Former Army Special Forces Maj. Matthew Golsteyn will plead not guilty to a charge of murder for allegedly shooting an unarmed Afghan man whom a tribal leader had identified as a Taliban bomb maker, his attorney said.
Golsteyn will be arraigned on Thursday morning at Fort Bragg, North Carolina, Phillip Stackhouse told Task & Purpose.
No date has been set for his trial yet, said Lt. Col. Loren Bymer, a spokesman for U.S. Army Special Operations Command.
John Wick is back, and he's here to stay. It doesn't matter how many bad guys show up to try to collect on that bounty.
With John Wick: Chapter 3 — Parabellum, the titular hitman, played by 54-year-old Keanu Reeves, continues on a blood-soaked hyper-stylized odyssey of revenge: first for his slain dog, then his wrecked car, then his destroyed house, then ... well, honestly it's hard to keep track of exactly what Wick is avenging by this point, or the body count he's racked up in the process.
Though we do know that the franchise has raked in plenty of success at the box office: just a week after it's May 17 release, the third installment in director Chad Stahleski's series took in roughly $181 million, making it even more successful than its two wildly popular prequels 2014's John Wick, and 2017's John Wick: Chapter 2.
And, more importantly, Reeves' hitman is well on his way to becoming one of the greatest action movie heroes in recent memory. Few (if any) other action flicks have succeeded in creating a mind-blowing avant garde ballet out of a dozen well-dressed gunmen who get shot, choked, or stabbed with a pencil by a pissed off hitman who just wants to return to retirement.
But for all the over-the-top acrobatics, fight sequences, and gun-porn (see: the sommelier), what makes the series so enthralling, especially for the service members and vets in the audience, is that there are some refreshing moments of realism nestled under all of that gun fu. Wrack your brain and try to remember the last time you saw an action hero do a press check during a shootout, clear a jam, or actually, you know, reload, instead of just hip-firing 300 rounds from an M16 nonstop. It's cool, we'll wait.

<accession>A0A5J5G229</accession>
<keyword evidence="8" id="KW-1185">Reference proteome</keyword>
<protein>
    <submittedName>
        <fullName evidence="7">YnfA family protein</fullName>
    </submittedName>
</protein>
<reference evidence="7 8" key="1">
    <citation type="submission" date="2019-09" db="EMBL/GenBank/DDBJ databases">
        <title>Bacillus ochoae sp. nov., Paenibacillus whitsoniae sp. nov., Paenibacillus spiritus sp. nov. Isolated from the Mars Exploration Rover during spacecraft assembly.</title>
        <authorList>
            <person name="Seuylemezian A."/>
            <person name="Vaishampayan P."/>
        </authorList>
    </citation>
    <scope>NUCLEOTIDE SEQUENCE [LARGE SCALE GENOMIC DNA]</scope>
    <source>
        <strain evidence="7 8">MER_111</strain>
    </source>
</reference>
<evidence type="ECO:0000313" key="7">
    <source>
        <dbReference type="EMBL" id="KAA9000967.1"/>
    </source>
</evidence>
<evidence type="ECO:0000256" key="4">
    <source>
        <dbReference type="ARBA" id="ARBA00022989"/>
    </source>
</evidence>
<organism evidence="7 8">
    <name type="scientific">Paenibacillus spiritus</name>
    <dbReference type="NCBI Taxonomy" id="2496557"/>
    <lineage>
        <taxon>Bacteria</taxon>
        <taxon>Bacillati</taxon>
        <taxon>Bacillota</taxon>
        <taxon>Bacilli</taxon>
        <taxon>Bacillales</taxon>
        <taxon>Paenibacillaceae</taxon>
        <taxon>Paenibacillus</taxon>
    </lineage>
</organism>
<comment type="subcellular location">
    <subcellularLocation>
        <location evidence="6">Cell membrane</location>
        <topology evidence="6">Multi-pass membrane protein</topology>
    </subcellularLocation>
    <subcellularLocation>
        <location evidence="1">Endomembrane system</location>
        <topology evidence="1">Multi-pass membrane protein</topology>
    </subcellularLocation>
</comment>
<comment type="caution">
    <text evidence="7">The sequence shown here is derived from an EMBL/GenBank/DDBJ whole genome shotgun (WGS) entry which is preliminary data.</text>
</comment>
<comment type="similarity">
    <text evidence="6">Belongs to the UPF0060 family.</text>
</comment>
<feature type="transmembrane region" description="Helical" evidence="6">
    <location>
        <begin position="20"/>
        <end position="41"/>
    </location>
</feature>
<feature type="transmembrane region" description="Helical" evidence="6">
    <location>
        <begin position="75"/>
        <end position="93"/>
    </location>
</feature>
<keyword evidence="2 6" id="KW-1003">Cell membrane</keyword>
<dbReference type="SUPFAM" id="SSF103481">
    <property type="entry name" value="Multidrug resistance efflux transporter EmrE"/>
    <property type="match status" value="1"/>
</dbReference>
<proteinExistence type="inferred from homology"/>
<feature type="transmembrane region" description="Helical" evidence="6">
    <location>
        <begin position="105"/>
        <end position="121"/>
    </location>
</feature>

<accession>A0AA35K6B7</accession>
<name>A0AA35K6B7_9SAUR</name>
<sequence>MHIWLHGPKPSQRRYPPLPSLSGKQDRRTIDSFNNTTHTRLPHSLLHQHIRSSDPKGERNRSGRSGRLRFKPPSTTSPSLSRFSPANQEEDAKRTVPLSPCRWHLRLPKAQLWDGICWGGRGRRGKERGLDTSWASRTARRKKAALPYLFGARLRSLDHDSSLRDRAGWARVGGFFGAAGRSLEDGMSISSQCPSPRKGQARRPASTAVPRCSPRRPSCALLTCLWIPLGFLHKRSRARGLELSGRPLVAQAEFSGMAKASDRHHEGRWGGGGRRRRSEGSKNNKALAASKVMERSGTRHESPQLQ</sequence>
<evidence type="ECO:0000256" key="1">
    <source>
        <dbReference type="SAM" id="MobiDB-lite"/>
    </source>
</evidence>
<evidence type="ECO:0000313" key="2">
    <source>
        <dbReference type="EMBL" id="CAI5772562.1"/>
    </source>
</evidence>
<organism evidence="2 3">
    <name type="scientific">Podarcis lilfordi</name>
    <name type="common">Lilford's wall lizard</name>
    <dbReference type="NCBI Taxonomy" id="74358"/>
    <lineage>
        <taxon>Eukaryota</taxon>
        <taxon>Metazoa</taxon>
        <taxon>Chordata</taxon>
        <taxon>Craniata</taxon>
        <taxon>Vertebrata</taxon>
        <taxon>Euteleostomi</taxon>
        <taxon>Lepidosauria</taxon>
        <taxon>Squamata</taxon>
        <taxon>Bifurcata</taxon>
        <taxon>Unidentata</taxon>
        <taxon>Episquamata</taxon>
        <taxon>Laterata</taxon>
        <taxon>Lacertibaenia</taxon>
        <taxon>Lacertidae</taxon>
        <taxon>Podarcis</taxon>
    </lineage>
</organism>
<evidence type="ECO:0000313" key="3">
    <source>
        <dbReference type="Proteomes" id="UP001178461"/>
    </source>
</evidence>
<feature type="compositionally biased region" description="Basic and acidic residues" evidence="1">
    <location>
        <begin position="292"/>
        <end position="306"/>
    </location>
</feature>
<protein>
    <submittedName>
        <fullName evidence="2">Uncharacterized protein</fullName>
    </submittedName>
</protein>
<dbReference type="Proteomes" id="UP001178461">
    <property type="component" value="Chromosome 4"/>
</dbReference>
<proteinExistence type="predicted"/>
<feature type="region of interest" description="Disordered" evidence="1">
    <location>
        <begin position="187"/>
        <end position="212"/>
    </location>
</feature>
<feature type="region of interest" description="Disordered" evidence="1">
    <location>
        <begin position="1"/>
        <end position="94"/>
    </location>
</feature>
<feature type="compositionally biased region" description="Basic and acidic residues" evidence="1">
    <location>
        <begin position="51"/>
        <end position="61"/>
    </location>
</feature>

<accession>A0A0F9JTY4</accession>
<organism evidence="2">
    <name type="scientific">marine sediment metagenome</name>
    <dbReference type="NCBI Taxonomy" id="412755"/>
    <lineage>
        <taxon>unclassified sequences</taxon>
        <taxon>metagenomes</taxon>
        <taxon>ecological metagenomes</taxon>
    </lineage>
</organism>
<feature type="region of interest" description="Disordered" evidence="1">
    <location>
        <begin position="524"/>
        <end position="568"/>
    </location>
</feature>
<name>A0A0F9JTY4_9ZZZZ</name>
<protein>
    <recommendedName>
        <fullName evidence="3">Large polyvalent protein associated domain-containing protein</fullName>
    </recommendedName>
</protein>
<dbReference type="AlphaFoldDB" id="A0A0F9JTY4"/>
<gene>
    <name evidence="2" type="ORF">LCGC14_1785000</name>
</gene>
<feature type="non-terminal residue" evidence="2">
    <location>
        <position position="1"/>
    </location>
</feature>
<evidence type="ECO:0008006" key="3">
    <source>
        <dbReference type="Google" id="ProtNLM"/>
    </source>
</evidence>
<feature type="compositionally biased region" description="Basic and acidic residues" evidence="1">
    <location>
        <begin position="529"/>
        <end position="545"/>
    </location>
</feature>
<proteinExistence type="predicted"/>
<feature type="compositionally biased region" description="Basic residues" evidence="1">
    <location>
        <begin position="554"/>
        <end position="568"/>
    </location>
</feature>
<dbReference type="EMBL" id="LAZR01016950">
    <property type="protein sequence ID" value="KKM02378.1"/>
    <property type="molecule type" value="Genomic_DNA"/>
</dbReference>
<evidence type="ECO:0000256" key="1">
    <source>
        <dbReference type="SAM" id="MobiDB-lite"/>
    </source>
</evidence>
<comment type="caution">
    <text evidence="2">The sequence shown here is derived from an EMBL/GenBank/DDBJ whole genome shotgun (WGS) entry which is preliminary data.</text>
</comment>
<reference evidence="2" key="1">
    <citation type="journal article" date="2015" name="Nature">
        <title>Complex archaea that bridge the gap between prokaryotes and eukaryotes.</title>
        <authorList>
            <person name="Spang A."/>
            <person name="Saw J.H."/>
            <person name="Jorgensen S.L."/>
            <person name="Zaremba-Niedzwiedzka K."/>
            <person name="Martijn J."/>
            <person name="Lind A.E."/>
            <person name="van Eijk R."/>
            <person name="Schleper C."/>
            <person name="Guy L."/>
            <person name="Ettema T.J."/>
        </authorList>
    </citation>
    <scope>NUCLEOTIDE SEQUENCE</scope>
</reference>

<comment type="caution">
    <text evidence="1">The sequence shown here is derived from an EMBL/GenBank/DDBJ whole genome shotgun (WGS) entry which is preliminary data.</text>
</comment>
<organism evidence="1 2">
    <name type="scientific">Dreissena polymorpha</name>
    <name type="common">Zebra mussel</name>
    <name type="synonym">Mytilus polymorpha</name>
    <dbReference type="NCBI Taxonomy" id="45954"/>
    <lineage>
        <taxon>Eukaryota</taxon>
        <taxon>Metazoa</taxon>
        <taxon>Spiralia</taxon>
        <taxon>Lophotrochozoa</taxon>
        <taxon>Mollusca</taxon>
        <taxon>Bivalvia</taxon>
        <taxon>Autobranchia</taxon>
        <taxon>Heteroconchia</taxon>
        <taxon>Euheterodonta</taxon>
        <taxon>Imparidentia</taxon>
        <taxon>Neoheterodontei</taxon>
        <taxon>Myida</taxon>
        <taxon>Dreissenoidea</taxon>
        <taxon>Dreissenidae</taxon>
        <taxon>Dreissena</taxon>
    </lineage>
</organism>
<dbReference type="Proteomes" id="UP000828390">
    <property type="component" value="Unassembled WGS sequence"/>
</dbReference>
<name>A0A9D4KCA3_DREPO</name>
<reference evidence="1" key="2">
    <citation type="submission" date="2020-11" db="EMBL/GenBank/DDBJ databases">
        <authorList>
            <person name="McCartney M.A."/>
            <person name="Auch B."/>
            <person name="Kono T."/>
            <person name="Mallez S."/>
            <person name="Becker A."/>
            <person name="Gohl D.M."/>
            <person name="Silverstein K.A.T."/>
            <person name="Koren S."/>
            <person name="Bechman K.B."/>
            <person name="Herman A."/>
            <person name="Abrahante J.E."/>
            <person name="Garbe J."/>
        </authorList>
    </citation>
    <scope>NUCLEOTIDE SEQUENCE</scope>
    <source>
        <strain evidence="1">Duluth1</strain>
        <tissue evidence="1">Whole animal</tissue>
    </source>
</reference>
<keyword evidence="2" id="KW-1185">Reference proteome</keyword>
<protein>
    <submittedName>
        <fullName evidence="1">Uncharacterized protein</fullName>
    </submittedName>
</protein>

As it turns out, there's a good reason for the caliber of gun-play in John Wick. One of the franchise's secret weapons is a professional three-gun shooter named Taran Butler, who told Task & Purpose he can draw and hit three targets in 0.67 seconds from 10 yards. And if you've watched any of the scores of videos he's uploaded to social media over the years, it's pretty clear that this isn't idle boasting.
The Navy's electromagnetic railgun is undergoing what officials described as "essentially a shakedown" of critical systems before finally installing a tactical demonstrator aboard a surface warship, the latest sign that the once-beleaguered supergun may actually end up seeing combat.
That pretty much means this is could be the last set of tests before actually slapping this bad boy onto a warship, for once.
The Justice Department has accused Rep. Duncan Hunter (R-Calif.) of illegally using campaign funds to pay for extramarital affairs with five women.
Hunter, who fought in the Iraq War as a Marine artillery officer, and his wife Margaret were indicated by a federal jury on Aug. 21, 2018 for allegedly using up to $250,000 in campaign funds for personal use.
In a recent court filing, federal prosecutors accused Hunter of using campaign money to pay for a variety of expenses involved with his affairs, ranging from a $1,008 hotel bill to $7 for a Sam Adams beer.